New “Varnish Blue” paint on gas tank and side covers (professionally done and very nice)

New chrome exhaust muffler

New dash lights/ console  (replaced with new)

New seat cover  (replaced with new)

New tires

New cables for throttle, brake and clutch

New master cylinder

New switch gear for starter and kill switch at throttle side of handlebar

We have gone through this bike and cleaned it from top to bottom and performed the following services:

Installed new brake pads and rebuilt front caliper (with new brake fluid)

Repainted front brake calipers

Polished all chrome parts and accessories

Cleaned and tuned all 4 carburetors

Replaced all fluids

All lights and electrics work perfectly, and the horn work so it will easily pass Texas vehicle inspection. There is not a bit of grease or dirt on this bike anywhere as it was given a very thorough detailing, even in the places you can’t see.

1975 Honda CB400F R Side RearThis one has been repainted and looks to be in excellent physical and mechanical condition. The seller also includes a nice video of the bike being started and running.

These are great little bikes, and can still be found for very reasonable prices. They make excellent “starter classics” since they’re physically on the small side, are reliable, and have decent parts availability.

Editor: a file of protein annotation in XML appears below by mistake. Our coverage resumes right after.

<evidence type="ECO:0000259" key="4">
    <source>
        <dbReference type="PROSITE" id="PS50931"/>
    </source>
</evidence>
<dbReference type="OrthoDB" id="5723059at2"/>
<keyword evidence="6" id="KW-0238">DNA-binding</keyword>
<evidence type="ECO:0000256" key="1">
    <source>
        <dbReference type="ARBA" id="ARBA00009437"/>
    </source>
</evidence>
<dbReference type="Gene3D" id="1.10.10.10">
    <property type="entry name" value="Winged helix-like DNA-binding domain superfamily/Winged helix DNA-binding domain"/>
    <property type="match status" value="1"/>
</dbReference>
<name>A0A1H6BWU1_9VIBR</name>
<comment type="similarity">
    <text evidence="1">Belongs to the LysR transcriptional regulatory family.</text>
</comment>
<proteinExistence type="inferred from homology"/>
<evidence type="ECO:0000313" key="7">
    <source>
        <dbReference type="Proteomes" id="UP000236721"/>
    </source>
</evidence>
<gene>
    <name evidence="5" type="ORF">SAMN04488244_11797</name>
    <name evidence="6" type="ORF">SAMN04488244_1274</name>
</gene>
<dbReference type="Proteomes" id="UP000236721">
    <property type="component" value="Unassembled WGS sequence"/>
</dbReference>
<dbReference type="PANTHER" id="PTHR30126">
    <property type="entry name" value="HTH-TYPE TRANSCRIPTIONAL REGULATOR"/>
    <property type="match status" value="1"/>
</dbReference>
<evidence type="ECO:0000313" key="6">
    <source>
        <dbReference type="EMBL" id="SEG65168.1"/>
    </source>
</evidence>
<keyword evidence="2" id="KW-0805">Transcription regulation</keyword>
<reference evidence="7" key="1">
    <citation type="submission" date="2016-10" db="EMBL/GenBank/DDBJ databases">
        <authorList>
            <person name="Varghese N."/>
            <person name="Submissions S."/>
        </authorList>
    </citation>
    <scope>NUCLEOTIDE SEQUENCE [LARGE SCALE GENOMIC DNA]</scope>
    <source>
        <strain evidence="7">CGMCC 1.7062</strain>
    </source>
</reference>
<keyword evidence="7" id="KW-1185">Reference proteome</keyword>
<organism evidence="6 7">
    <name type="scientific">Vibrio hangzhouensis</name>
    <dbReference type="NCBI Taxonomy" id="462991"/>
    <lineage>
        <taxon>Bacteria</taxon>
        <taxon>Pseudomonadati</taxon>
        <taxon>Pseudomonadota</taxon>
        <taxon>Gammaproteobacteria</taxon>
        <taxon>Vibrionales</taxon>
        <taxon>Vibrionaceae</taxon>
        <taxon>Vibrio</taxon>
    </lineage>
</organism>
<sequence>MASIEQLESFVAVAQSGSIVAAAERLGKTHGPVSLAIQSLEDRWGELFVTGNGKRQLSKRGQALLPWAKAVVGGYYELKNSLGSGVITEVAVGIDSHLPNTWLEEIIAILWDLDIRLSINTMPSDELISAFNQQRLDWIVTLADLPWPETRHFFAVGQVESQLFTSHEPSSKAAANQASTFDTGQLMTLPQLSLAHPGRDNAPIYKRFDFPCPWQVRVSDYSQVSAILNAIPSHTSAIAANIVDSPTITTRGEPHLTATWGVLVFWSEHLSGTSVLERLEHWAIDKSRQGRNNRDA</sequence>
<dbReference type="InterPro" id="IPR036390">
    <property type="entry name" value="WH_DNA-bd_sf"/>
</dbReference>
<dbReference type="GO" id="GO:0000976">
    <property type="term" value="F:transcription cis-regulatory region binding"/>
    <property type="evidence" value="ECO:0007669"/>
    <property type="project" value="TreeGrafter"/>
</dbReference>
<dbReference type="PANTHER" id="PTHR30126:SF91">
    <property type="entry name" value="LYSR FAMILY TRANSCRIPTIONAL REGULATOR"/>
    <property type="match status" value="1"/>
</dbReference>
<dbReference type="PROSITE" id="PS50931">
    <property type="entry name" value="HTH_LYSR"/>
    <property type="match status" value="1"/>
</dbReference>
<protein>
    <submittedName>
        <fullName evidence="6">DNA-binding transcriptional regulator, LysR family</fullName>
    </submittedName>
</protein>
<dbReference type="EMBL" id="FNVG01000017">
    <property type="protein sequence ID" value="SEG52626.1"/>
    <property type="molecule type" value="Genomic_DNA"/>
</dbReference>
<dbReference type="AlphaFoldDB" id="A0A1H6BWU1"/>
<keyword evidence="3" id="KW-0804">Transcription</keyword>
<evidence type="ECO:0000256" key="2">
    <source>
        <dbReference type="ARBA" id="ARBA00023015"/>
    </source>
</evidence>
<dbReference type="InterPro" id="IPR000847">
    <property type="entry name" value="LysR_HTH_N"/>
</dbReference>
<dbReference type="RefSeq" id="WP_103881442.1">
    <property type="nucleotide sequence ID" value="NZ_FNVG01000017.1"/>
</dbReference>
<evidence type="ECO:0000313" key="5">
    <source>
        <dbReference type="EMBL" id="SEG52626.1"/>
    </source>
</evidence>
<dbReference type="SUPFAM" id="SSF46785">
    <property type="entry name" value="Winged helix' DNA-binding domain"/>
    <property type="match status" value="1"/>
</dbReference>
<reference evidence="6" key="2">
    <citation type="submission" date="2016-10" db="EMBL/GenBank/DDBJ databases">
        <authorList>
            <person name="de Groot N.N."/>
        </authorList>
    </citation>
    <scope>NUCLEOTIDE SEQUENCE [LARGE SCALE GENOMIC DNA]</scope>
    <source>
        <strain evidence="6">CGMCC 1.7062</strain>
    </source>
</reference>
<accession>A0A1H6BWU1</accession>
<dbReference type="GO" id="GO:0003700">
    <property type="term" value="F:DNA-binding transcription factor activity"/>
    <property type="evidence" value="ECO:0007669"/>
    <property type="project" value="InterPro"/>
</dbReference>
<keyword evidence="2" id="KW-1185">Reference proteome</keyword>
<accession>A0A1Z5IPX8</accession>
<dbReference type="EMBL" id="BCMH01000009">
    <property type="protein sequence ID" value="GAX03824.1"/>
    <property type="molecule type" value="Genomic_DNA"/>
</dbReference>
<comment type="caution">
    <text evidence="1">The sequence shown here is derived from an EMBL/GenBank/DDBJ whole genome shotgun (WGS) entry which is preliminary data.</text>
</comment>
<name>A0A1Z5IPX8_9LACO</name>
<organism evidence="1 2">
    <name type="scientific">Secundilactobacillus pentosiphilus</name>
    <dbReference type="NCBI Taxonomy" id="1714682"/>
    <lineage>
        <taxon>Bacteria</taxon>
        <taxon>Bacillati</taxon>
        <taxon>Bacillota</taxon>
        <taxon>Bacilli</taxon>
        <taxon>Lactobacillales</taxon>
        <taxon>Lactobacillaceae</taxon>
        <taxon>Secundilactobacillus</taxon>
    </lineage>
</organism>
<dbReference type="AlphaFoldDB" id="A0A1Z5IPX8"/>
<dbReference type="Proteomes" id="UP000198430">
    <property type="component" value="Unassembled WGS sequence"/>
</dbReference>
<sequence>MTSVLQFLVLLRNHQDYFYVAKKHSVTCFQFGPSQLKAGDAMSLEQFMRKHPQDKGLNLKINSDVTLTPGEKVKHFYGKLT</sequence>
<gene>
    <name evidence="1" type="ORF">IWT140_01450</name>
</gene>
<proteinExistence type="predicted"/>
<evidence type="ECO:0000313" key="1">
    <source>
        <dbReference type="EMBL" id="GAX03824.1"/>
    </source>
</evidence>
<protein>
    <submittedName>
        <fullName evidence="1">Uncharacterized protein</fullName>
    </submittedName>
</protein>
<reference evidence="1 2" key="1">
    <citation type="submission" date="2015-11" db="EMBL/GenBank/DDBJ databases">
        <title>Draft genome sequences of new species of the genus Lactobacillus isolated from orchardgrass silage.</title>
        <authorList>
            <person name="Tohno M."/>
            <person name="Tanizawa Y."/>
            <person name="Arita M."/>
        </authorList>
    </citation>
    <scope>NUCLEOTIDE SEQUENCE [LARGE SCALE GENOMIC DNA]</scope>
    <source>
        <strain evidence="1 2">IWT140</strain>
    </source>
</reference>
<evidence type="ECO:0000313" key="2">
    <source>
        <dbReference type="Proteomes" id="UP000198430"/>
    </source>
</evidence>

1975 Honda CB400F R Side Front

The Littlest Superbike: 1976 Honda CB400F


1976 Honda CB400F R Front

Introduced at a time when “middleweight” machines almost exclusively featured single and twin-cylinder engines, Honda’s little CB400F was really a “because we can” middle finger in the face of the competition, a demonstration of engineering mastery. Out of the box, it offered no performance advantage over twins, singles, and two-stroke alternatives: the increased weight of the package was only partly offset by the additional power that higher revs allowed.

1976 Honda CB400F Dash

But that was hardly the point. Introduced in 1975 and built until 1977, this was really a more sophisticated alternative to those bikes that offered a smooth, silky 408cc four-cylinder powerplant and a six-speed gearbox when bikes from Britain generally had only four speeds…

1976 Honda CB400F Tail

Unfortunately, that same complicated specification led to relative high prices for the class, and that resulted in poor sales. If you wanted cheap speed in a package that handled, Yamaha’s RD bikes were the ticket. But Honda’s little four offered a much more refined package. With a distinctive four-into-one header that clearly advertised the bike’s specification, the rest of the bike was relatively conservatively styled.

1976 Honda CB400F L Tank

While these weren’t especially fast right from the factory, legendary Honda durability allowed tuners to wring some fairly insane power from these for the race track… Tuner Kaz Yoshima built CB400’s to compete against much larger bikes and his could hit 130mph!

1976 Honda CB400F R Rear